The Design Camp Experience
For a great deal of the summer the design studios at the College of Design are quiet, the walls blank, but from mid-June to July, they’re filled with eager middle and high school students. Last week kicked off the beginning of four weeks of Design Camp, a summer program run by the NC State Design Lab K-12 Education and outreach programs. The Design Lab offers a variety of pre-college programs, educator development in design, and extension and outreach through design education. The mission of these programs is to expose students to an interdisciplinary experience that teaches design thinking in a way that makes sense of the world and encourages them to design for the benefit of the public. For many students, it’s their first introduction into the world of design; often summer program participants apply to NC State and enter the College of Design. The program is in its fourth decade and this year participants from as far away as France and China are attending.
Among the 2016 summer programs is the weeklong Design Immersions A Camp. This is an overnight camp for rising 11th- and 12th-grade students who are provided the opportunity to experience numerous full days of studio exploration in each of the disciplines: Art + Design, Graphic Design, Architecture, Design Studies, and Industrial Design. On the final day, the conclusion of the camp offers an exhibition and reception that displays the works of the 100 campers so that parents, friends, and family have the opportunity to view the talents and creations that were part of the week’s activities and projects.
Matthew Shiplett, a rising 12th grader from nearby Mebane, NC, who attended last week’s camp, anticipated the closing exhibition. “I am excited for my parents to come on Saturday to see what I’ve accomplished throughout the week. I didn’t think we’d get to do nearly as much as we have done,” he said. “The staff has pushed us to do the best of our abilities, and it’s been great.”
Shiplett came to learn more about design and to get exposure that would hopefully provide some guidance in where and what he will pursue in college. He has been exploring furniture making and wood sculpture in high school and has won awards for some of his work. “I know that I want to go to school for design, whether furniture or industrial design, and I wanted to go somewhere to get the experience and to test out places,” he continues, “My guidance counselor told me about this camp.”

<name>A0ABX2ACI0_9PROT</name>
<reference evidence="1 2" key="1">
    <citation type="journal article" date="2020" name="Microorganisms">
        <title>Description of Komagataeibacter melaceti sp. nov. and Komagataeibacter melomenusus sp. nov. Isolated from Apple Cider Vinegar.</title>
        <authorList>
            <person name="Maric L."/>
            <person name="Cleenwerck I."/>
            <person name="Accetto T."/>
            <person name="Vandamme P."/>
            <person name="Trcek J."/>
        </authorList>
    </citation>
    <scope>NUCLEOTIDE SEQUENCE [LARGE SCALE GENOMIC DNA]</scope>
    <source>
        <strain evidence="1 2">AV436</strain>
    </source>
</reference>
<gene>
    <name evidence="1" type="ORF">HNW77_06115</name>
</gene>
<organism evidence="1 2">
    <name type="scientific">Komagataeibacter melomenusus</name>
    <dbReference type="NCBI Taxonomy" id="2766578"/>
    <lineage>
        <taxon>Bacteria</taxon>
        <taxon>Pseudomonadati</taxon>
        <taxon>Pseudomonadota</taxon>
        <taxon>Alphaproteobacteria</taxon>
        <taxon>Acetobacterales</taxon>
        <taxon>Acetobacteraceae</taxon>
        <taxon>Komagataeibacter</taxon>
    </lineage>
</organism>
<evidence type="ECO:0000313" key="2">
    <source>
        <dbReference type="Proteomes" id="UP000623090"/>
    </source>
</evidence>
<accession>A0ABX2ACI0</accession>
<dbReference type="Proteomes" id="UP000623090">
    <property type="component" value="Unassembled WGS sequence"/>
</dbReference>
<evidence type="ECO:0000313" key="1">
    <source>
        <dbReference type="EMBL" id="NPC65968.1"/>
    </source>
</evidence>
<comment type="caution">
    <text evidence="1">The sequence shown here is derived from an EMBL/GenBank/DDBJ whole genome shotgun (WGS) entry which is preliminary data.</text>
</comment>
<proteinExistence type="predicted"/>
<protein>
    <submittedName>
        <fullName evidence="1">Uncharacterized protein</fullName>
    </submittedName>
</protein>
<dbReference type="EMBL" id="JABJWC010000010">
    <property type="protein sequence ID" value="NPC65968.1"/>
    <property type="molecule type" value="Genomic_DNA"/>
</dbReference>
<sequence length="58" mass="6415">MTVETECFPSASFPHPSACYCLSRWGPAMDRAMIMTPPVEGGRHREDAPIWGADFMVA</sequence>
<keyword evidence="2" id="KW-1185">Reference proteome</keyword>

Avae Johnson, a rising 12th grader from Wakefield High School in Raleigh, also attended the camp to get a peek at the college experience and to learn more about art. “I wanted to come because I’m not really sure what I want to do as a major. I’m interested in the College of Design and the College of Textiles. I’ll be going to the Summer Textile Exploration Program camp in July to [try out] that experience,” she says with delight.
Both Shiplett and Johnson are grateful recipients of The Marvin and Cindy Malecha Dream Scholarship. This is a need-based scholarship for students attending the Design Camp programs and is awarded based on applications and recommendations that show students’ merit and enthusiasm for design. The fund was developed by the Dean Emeritus and his wife, whose passion and influence in design has been at the forefront of the College to provide and expose the benefit of a design life to everyone regardless of any extenuating factors.
“The study of design is a liberating experience, but it is a much-misunderstood course of study and practice. It is made even more opaque by the general lack of art and design instruction in the schools leading toward higher education. Frequently it is only available to those students who have access to the resources that provide the opportunities making the design life apparent and achievable,” Malecha says.
Johnson is a member of the National Art Honor Society, the National Achievers Society, the Student Government Association, and National Beta Club. Among her design experience are classes in digital media and apparel. She stated in her application, “My goals are to expose myself to different avenues of the design world. I greatly enjoy all things related to the design field and I am expecting to leave with a great deal of knowledge to give me an idea as to what I could possibly do as a career.”
Shiplett would have been responsible for paying his own tuition without the scholarship. “I am honored to receive it. I’ll be spending the rest of the summer working back home with the Parks and Rec and their design camps, but [this scholarship] allowed me to experience this design life,” he said.
Johnson encourages all future design campers to trust in their instincts and work hard: “Don’t slack off. No idea is a bad idea, just run with it and get it started.”
If you would like to support future design campers and contribute to the Marvin and Cindy Malecha Dream Scholarship or consider a financial donation to other College of Design initiatives, CLICK HERE.